Orkney Islands Council
Working together for a better Orkney
VIKING ‘SCAR’ BURIAL BOAT PLAQUE RETURNS TO ORKNEY
07 June 2010

An 1,100 year-old Viking plaque is returning to the Orkney Museum today (June 7) after being on loan to the Jorvik Viking Centre in York since February.

The Scar Plaque, a whalebone decorated with engravings, is one of Orkney’s most treasured archaeological finds. It was recovered along with swords, combs, and jewellery during an excavation on Sanday in 1991 which revealed a pagan Norse burial boat and the remains of three people – a man, woman and child.

The plaque has been on loan to the internationally renowned Jorvik Viking Centre in York, which has just celebrated its 16 millionth visitor, and has been on display there along side objects excavated by the York Archaeological Trust at the famous Viking Dig in Coppergate.

Trust Curator Christine McDonnell who returned the finds to Orkney said: “It is real treat for us to have the loan of such an iconic and rare find as the whale bone plaque.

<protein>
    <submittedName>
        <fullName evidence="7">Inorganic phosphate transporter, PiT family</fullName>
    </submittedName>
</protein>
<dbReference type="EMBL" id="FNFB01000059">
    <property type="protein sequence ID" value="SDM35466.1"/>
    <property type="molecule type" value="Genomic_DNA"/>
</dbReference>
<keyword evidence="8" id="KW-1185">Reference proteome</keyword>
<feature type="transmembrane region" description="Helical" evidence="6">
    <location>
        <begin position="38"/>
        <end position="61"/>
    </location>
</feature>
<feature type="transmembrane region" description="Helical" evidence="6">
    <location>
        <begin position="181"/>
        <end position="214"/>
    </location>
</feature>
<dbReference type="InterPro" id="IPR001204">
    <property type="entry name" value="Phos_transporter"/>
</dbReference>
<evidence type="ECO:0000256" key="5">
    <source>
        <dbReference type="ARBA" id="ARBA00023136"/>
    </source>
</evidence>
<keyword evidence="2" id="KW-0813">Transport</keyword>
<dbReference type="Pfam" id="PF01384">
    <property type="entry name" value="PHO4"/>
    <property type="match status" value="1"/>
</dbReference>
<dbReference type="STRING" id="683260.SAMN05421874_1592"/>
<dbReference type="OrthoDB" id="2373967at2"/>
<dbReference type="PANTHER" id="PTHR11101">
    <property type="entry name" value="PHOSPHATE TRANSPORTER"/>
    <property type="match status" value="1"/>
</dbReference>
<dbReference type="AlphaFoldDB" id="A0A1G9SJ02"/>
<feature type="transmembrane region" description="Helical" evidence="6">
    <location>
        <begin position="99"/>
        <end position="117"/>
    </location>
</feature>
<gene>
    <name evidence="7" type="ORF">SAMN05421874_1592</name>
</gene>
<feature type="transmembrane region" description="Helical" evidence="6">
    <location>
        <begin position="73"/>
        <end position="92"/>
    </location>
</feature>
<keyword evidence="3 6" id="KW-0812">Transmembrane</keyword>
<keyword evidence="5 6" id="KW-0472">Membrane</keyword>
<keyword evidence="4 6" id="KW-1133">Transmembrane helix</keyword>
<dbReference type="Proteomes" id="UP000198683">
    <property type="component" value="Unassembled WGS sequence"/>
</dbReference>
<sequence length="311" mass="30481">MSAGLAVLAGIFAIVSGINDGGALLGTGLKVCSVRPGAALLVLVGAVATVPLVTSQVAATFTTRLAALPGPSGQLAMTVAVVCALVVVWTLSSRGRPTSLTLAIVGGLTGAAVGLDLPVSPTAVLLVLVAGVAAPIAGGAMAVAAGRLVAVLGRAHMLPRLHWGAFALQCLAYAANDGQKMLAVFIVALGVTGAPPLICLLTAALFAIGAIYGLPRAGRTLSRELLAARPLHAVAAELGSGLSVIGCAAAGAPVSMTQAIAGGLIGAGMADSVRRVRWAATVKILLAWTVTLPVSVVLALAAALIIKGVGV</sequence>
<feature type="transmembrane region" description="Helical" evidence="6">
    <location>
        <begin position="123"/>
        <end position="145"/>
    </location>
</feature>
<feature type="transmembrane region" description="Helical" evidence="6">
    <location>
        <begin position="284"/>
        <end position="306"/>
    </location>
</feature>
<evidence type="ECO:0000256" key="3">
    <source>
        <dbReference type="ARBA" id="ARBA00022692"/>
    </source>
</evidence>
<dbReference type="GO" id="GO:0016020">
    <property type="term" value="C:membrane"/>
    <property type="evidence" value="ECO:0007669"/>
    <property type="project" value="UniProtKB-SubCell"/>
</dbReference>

“The people buried at Scar are evidently of some wealth but they would have felt very much at home surrounded by the sorts of everyday objects – beads made from Baltic amber, antler combs, wooden cups and bowls, iron knives, silvered costume jewellery, leather shoes and scabbards and the like - seen in Jorvik which were lost or thrown away over a thousand years ago”.

Sarah Maltby, Director of Attractions at Jorvik, said: ”It’s been marvellous to have had the wonderful Orkney finds over the last few months.

“We are most grateful to the people of Orkney for this opportunity for 109 thousand of our visitors to Jorvik from across the globe to see the plaque.

“Hopefully many will now be inspired to visit Orkney and enjoy first hand the wealth of the islands’ archaeological sites. We hope the strong links forged with Orkney over our common heritage will continue to bear fruit.”

Curator at the Orkney Museum, Janette Park, said: “The Scar plaque is an object of international significance as an artefact from one of the finest and best preserved Norse burial boats ever uncovered.
“We are very pleased to loan it to other institutions, making it more accessible and giving it the wide exposure it deserves.

“I am sure many local people and visitors to the county will be glad to have it back in Orkney in time for the St Magnus Festival and the summer tourist season.”

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